I saw something in linux kernel "if(likely( .... ))" when I search on it I found some thing called "Branch prediction".
So, how can I make my jumps more "predicable" for cpu ?
Posted on 2007-08-17 17:48:33 by Dite
From C, there are a few guidelines as far as branch prediction performance:

  • reduce the number of branches

  • for branches that may occur repeatedly (e.g. in or part of a loop), try to avoid having these branches taken close to 50% of the time

  • when using if, including chains of else if, put the most likely conditions first

  • use switch for long chains of comparing the same variable against constant integers, especially consecutive integers



In the first case, removing a branch means that it can't be mispredicted, avoiding the chance of the penalty for mispredicting.  :lol:  It also increases the chance of a branch being in the Branch Target Buffer (BTB, see second case), since it has a limited number of entries.

In the second case, the BTB keeps track of a (very rough) percentage of times that a branch is taken, and if the percentage is above 50%, it's predicted as being taken, and if below, it's predicted as being not taken.  There are also two or more levels of prediction (strongly predicted vs. weakly predicted) depending on the percentage.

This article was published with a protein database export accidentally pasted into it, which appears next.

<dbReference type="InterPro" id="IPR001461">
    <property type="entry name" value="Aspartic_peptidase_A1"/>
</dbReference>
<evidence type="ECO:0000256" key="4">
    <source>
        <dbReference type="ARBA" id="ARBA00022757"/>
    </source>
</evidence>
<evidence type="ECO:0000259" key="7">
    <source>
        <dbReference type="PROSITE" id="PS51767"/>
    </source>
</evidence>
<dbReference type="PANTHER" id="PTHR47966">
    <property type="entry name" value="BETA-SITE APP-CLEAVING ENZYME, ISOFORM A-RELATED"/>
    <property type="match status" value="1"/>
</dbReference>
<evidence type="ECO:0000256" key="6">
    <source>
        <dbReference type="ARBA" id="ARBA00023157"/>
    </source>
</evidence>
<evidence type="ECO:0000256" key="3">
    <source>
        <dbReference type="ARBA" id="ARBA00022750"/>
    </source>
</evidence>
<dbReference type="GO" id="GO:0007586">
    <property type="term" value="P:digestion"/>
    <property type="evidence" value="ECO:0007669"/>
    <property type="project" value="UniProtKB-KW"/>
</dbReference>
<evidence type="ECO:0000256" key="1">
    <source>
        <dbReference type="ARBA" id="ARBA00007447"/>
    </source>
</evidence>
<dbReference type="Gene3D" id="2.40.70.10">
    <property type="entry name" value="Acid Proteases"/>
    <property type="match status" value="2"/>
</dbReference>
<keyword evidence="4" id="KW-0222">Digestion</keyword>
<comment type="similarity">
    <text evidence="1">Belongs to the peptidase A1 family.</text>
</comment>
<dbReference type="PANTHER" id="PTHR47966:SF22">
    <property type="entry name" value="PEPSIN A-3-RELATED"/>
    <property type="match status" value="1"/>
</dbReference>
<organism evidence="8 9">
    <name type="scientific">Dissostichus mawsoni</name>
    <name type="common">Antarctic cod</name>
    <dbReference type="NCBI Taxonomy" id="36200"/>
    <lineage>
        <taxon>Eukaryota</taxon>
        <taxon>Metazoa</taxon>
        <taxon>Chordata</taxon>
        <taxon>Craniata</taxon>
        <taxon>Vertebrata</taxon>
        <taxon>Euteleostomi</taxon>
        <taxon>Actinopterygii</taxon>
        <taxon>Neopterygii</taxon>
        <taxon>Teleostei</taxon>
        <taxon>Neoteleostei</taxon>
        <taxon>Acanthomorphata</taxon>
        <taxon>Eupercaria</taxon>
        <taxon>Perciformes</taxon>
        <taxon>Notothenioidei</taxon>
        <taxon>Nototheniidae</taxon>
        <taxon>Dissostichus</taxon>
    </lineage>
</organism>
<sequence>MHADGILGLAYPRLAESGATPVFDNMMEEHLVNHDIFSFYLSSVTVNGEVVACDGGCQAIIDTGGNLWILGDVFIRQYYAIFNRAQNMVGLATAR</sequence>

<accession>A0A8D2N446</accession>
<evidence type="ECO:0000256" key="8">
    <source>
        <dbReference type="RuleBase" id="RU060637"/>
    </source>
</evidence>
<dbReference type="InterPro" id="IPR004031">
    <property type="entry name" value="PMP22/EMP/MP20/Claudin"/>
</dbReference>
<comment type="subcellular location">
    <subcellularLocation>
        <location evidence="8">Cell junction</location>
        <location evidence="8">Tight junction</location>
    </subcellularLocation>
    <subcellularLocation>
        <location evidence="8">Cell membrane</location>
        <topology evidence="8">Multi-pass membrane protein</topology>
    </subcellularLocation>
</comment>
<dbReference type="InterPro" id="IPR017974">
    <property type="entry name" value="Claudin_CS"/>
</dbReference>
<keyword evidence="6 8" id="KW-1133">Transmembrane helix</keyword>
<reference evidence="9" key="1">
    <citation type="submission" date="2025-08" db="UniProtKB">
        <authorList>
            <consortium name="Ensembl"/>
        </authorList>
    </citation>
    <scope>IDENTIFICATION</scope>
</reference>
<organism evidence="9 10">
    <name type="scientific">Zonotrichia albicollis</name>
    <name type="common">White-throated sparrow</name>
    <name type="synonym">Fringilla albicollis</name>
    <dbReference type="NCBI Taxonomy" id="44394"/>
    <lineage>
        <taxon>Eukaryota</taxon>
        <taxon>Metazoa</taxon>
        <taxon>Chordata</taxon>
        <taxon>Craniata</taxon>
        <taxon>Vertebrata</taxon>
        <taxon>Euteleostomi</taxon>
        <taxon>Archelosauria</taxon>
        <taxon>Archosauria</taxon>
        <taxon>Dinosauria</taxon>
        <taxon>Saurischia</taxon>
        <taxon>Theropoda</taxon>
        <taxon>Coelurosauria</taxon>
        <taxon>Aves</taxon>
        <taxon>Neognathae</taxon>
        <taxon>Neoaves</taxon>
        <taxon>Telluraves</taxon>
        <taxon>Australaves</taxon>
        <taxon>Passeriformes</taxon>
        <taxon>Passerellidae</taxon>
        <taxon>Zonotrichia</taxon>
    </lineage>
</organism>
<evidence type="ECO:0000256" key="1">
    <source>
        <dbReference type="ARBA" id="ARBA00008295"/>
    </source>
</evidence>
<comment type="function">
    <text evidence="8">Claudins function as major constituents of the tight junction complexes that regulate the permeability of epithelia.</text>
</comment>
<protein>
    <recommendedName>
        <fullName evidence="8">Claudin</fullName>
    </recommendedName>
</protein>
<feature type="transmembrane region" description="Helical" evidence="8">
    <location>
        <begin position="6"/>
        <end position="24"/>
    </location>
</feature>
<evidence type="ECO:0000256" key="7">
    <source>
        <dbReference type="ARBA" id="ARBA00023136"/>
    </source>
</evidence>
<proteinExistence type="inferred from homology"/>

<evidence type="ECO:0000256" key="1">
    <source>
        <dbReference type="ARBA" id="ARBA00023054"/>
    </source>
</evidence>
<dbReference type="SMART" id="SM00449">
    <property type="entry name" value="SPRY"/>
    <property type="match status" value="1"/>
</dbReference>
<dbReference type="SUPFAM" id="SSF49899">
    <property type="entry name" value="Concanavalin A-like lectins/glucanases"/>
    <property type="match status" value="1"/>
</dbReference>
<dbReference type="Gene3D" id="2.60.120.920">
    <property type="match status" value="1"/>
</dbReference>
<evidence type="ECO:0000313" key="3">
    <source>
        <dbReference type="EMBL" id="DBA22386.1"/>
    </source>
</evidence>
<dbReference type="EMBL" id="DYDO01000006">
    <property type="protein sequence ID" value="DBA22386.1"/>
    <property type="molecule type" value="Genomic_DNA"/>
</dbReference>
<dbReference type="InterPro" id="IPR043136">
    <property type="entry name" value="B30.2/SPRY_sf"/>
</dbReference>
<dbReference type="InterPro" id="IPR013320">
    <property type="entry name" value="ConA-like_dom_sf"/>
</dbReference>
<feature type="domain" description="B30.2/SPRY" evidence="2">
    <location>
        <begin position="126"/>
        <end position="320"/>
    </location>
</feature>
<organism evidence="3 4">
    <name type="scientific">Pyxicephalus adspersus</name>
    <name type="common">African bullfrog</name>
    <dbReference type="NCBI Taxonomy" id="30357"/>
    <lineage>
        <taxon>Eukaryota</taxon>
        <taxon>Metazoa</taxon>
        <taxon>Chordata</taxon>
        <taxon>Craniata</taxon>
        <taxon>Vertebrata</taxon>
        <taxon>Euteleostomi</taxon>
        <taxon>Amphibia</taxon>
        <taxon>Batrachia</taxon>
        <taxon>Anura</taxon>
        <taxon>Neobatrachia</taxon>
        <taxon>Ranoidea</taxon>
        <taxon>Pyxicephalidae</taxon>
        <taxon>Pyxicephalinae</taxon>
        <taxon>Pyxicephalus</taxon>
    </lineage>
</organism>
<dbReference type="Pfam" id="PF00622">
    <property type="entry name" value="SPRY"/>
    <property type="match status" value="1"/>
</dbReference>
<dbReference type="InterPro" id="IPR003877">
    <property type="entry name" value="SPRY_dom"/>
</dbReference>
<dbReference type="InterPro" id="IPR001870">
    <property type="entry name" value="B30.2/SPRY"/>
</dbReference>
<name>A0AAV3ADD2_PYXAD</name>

In the third case, if a branch is not in the BTB, there is a specific prediction scheme used (neglecting speculative execution): If a branch is forward (an "if" statement), it is predicted as not being taken (going inside the "if" statement).  If a branch is backward (a loop), it is predicted as being taken (looping back to the beginning of the loop).  Of course, unconditional branches are predicted to be taken.  Variable jumps (not present in C, except for some "switch" implementations) aren't predicted at all.  This suggests that if the most likely case in a chain of "if"/"else if" is first, it will predict that the case is true.  It also suggests that small loops (just a few iterations) should be unrolled.

In the last case, although variable jumps are difficult to predict, having a variable jump based on a table lookup is better than having a large number of mispredictions from a chain of "if"/"else if", so switch usually indicates to the compiler to try to do a table or tree lookup for the jump instead of trying each condition sequentially.  When the code is not something that works with switch but that still contains a big string of "if"/"else if", you can still often make a binary search tree in the code of if/else, however, this will usually make the branches be taken close to 50% of the time, so it's not always a silver bullet.

From an assembly point of view it's a bit easier to see some of these things (well, it's at least easier to follow), but luckily this is one thing at which you can often trick the compiler into doing a good job.

I hope that helps explain it. Cheers! :)

Edit: minor clarification on last full paragraph
Posted on 2007-08-18 01:00:58 by hackulous
There's some "branch hint" instructions added in recent CPUs - in fact they're constructed with segment overrides, so they have no effect on older CPUs. Google :)

I wonder if the "if(likely(...))" is some GCC extension?
Posted on 2007-08-18 10:19:20 by f0dder

There's some "branch hint" instructions added in recent CPUs - in fact they're constructed with segment overrides, so they have no effect on older CPUs. Google :)